I've made a registry editor with a treeview for the keys and a listview for the values.
I use a global pointer to a structure to hold the list of values:
// in registry.h
When a key is loaded, a function finds the total number of values, and allocates memory for the global structure like so:
// in registry.c
struct value_t *g_values;
I loaded task manager to watch the amount of memory consumption.
memset(g_values, 0, sizeof(g_values));
g_values = (struct value_t*)realloc(g_values,
(data.cValues + 32) * sizeof(struct value_t) + sizeof(struct value_t));
// fill structure members...
// the char* data member is reallocated in a similar way as above
With each click of a different registry key, realloc() is called with the global structure and memory is allocated for the number of values in that key.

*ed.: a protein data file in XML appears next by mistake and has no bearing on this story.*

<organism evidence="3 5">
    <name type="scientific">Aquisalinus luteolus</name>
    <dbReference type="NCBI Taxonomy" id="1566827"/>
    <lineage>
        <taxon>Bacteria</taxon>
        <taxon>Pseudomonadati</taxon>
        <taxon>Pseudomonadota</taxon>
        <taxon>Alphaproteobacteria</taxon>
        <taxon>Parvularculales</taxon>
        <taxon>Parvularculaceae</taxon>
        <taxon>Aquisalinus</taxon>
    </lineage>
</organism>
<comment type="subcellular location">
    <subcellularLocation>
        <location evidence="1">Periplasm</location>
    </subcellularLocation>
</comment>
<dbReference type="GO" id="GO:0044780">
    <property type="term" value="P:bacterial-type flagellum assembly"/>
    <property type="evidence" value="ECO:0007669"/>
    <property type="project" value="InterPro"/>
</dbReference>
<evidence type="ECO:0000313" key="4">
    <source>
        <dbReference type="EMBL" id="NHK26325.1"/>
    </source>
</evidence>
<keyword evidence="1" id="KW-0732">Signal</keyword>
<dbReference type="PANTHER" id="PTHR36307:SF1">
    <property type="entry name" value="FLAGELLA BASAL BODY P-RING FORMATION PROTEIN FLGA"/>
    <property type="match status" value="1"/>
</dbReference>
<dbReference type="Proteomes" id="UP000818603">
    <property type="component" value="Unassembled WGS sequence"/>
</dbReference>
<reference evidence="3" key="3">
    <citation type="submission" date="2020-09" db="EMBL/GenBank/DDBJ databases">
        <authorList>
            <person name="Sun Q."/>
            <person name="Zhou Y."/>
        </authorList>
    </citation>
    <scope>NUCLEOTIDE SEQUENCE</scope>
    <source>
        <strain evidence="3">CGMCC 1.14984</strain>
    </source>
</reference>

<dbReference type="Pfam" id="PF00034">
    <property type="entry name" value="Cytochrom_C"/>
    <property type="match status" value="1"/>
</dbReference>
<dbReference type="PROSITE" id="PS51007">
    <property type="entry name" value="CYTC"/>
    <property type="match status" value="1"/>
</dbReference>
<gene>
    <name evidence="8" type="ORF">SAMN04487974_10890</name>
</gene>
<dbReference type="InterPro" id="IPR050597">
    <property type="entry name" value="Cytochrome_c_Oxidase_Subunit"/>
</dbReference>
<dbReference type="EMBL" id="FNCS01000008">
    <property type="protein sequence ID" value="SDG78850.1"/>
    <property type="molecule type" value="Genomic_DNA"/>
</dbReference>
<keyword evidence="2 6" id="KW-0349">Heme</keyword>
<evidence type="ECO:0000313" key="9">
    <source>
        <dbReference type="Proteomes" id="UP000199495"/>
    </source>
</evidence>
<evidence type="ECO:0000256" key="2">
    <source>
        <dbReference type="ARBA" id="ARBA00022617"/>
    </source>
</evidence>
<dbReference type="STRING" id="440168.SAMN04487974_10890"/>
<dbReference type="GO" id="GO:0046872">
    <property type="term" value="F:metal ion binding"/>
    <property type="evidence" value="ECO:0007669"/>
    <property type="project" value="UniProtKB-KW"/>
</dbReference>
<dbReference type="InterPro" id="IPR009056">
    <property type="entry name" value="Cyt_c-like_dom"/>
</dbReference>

I would expect the memory to reduce if I load a key with less or no values, since realloc() calls free(). But when loading a blank key, the memory remains the same, and then upon loading a key with many values, the memory increases, and keeps increasing, eventually reaching a ridiculous amount.
Why is the memory not being free'd? Or is task manager a unreliable tool to monitor dynamic memory?
Edit:After carefully re-reading this http://www.cplusplus.com/reference/c...tdlib/realloc/,
I found that calling memset(&g_values, 0, sizeof(g_values)) was making it a NULL pointer, and thus realloc() was allocating a new block each time. My mistake.